I love airports— they are full of promise. I had to learn to love them as I’ve spent so much time waiting for my flights, and now the wait is one of my favourite parts of the trip. For me, the moment I leave home for the airport, my trip has begun— I am in tourist mode, even when I’m just travelling interstate for the day for work. I refuse to drive myself to the airport. I normally catch a shuttle which is jam-packed with another six or seven people juggling bags and umbrellas and newspapers. It seems that everyone in a shuttle is in holiday mode and they’re all chatty and excited. Especially me. I have made friends for life on those shuttles— well it seemed that way but I forget to maintain contact after a few days.
I arrive extra early as I’m always delayed in security— I have dark hair so I am explosives checked every time. Maybe I just look dodgy? I’m not sure— I tell myself it’s because of my foreign looks. Once I get through security the fun begins; I am free to explore every inch of the airport. Not quite— I don’t stray too far from my terminal, but I do have a nice little routine.
Firstly, it’s about coffee, but before I select the cafe, I need to go to the magazine store and buy a new journal and pen. I am obsessed with notebooks, and I tell myself that writers must have a notebook and pen on them at all times. It’s a lie. I save every idea in my phone, but that doesn’t stop me from buying a new journal or notebook. The paper has to be just right. I don’t even care too much about the cover, as long as the paper is thick, with beautiful lines, and the book itself must open fully so I can lay it flat on a surface to write. The pen nib must be neither too thick, nor too thin. Then it’s coffee time.
I have these romantic notions about myself sitting in a coffee lounge in the airport sipping a flat white and writing frantically what will become the next best-seller, but that’s far from the truth. Airport coffee shops produce some fantastic coffee so the reality is me sitting there chugging through three espressos, running back and forth from the bathrooms as coffee is a diuretic, and writing a shopping list in my $30 dollar notebook. But it doesn’t matter— when one is at the airport it is about what could be, not what is.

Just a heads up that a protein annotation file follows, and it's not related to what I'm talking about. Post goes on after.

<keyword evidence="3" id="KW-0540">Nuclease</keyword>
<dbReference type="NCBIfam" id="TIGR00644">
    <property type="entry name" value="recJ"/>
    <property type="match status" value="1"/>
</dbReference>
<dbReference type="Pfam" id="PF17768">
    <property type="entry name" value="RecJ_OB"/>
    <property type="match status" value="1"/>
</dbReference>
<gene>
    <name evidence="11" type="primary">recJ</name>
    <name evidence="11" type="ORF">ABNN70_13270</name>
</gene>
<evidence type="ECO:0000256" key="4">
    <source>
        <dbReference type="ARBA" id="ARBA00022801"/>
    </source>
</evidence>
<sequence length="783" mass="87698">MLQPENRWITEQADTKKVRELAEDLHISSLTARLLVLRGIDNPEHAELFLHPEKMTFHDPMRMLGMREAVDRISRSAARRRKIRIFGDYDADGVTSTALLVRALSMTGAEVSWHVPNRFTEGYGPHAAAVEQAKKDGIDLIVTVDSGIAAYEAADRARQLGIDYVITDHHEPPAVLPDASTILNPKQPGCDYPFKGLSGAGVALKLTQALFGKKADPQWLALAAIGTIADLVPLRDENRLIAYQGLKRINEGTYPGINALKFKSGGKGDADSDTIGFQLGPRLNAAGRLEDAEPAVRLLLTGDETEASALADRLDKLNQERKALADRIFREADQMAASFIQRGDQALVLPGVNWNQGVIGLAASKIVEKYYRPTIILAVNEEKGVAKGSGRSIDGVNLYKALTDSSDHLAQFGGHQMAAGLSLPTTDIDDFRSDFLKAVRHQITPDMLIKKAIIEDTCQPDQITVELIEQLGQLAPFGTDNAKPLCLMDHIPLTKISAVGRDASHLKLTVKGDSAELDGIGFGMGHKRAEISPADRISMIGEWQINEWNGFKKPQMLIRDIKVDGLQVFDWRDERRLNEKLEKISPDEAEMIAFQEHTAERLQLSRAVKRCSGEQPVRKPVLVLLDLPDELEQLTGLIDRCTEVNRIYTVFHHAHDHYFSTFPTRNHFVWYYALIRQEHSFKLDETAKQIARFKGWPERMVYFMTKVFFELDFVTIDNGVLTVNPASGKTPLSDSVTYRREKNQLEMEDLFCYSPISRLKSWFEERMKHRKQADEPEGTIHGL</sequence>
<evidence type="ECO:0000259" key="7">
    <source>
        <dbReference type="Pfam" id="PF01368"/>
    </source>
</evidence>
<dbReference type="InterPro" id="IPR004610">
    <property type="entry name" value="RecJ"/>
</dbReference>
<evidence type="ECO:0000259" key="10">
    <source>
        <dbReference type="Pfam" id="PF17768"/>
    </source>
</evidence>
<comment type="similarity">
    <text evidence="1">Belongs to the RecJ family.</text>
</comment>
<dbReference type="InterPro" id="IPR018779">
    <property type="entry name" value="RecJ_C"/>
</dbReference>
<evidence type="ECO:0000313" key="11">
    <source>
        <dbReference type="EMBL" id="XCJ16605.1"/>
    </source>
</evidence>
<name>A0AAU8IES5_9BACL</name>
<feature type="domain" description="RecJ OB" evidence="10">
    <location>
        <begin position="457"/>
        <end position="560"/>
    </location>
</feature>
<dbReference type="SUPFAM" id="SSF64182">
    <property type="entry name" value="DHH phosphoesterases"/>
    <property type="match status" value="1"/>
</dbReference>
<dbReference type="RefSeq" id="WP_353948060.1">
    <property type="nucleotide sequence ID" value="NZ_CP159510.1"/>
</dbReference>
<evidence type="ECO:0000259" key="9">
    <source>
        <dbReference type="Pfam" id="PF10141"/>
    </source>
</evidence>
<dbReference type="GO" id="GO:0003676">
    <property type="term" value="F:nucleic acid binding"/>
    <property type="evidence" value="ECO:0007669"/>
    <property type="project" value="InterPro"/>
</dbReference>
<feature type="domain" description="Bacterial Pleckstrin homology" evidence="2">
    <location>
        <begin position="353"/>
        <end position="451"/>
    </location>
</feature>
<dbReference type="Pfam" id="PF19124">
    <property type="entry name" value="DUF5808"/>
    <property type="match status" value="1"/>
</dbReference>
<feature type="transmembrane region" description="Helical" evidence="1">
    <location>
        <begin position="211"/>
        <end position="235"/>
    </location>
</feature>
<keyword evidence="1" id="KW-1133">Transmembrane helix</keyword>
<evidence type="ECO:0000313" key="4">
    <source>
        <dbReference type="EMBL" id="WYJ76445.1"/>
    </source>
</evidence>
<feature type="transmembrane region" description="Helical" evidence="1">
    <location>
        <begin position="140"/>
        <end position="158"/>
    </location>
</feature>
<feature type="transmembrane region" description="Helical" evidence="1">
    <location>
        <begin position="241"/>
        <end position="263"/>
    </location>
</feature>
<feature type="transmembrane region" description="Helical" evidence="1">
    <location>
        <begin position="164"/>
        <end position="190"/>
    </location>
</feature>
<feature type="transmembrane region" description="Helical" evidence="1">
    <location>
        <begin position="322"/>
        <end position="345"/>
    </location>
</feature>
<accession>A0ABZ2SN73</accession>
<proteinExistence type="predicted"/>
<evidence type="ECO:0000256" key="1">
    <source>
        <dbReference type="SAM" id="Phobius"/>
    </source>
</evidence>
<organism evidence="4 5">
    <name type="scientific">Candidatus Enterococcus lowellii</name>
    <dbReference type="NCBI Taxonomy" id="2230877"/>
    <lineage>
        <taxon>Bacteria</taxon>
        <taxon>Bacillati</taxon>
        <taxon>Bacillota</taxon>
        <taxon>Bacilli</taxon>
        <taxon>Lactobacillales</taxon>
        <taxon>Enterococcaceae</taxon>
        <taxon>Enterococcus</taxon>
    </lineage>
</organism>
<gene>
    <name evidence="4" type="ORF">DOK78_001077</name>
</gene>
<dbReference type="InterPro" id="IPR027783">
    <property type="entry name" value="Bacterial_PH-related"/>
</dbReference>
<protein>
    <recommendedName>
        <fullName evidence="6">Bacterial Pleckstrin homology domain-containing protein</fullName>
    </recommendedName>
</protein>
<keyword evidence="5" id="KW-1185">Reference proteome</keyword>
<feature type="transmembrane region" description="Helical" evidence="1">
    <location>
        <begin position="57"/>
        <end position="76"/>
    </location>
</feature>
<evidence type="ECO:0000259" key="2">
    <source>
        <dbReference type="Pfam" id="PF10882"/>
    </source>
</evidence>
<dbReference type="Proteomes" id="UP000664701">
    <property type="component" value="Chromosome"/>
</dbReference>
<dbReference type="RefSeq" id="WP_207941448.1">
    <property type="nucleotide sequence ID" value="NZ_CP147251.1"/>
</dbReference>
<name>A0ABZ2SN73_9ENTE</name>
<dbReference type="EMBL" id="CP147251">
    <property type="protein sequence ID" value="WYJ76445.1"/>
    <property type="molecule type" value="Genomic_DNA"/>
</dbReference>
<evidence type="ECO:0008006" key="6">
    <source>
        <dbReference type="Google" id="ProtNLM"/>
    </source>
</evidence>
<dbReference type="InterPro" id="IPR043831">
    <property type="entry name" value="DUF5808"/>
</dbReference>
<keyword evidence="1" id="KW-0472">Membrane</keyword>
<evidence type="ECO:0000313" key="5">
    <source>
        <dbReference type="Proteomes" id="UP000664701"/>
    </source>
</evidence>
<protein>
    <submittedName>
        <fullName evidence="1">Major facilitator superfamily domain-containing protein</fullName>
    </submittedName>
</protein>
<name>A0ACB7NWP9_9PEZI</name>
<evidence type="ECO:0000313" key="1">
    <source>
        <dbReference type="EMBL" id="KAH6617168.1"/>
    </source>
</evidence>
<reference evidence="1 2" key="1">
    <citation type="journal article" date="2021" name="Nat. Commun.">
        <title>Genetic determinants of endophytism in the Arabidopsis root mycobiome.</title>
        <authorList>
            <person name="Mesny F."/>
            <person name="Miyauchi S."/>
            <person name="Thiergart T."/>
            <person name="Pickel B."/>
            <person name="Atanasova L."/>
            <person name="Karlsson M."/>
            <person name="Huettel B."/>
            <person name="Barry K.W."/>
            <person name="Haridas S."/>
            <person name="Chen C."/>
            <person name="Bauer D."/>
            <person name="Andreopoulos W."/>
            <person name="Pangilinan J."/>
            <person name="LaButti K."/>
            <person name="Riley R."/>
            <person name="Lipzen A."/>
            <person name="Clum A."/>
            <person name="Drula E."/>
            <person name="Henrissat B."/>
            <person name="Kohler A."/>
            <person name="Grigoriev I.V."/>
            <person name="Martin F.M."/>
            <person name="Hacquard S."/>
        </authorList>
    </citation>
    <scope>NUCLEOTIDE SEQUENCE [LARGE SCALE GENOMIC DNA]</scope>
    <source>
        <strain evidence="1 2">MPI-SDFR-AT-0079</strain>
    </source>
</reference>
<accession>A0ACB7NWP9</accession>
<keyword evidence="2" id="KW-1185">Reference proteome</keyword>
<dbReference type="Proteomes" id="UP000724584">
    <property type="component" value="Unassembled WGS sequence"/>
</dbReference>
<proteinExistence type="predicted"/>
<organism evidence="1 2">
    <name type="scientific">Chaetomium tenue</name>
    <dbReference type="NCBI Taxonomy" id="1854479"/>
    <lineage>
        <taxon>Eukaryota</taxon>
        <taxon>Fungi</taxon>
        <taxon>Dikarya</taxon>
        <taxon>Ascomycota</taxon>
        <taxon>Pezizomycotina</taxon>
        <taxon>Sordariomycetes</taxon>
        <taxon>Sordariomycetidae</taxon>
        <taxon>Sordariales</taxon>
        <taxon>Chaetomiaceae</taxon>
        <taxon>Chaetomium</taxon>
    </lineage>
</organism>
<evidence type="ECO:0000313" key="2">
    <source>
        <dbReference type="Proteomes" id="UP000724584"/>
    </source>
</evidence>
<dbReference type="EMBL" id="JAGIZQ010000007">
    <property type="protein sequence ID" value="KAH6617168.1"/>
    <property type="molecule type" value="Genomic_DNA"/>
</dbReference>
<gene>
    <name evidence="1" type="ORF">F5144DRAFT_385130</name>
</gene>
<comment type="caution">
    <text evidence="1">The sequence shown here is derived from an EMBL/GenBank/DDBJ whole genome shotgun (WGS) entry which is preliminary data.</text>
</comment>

After the three coffees I’m normally wired so I decide it’s time to stretch my legs. The feet attached to those legs are usually wearing heels as I travel a lot for work, so the walk becomes a limp after the first 400 metres or so. But I refuse to sit right before a flight as I know I’ll be cramped uncomfortably in a seat only big enough for a ten-year-old child for the next couple of hours, so in my heels I kind of lean on a wall and change feet occasionally. Heels and a pencil skirt are part of the romantic notion I regret every time, especially when I’m freezing to death mid-flight and I attempt to wrap my blazer around my feet to stop the chilblains.
Then there’s the food at the airport. I love airport food— so many little nooks to try. Overpriced nooks, but exciting ones. Chicken nuggets taste divine at an airport, especially the cheesy nuggets. I have eaten those more times than I dare to count, but I also try a range of other places. When at airports in other countries, I always try a restaurant or cafe with local food. At Phoenix airport I had the best blackened shrimp. In Hawaii I ate their pulled pork with pineapple. In Vancouver I had Tim Hortons. My imagination really kicks in and I pull out my new notebook and pen, packed into my bag with ten other notebooks and pens, and I write about my meal. I take photos as well, imagining that one day I will have a world-class food blog, but once my stomach is full and I leave the restaurant, all is forgotten. I still have one more thing to do— go to the little airport convenience store.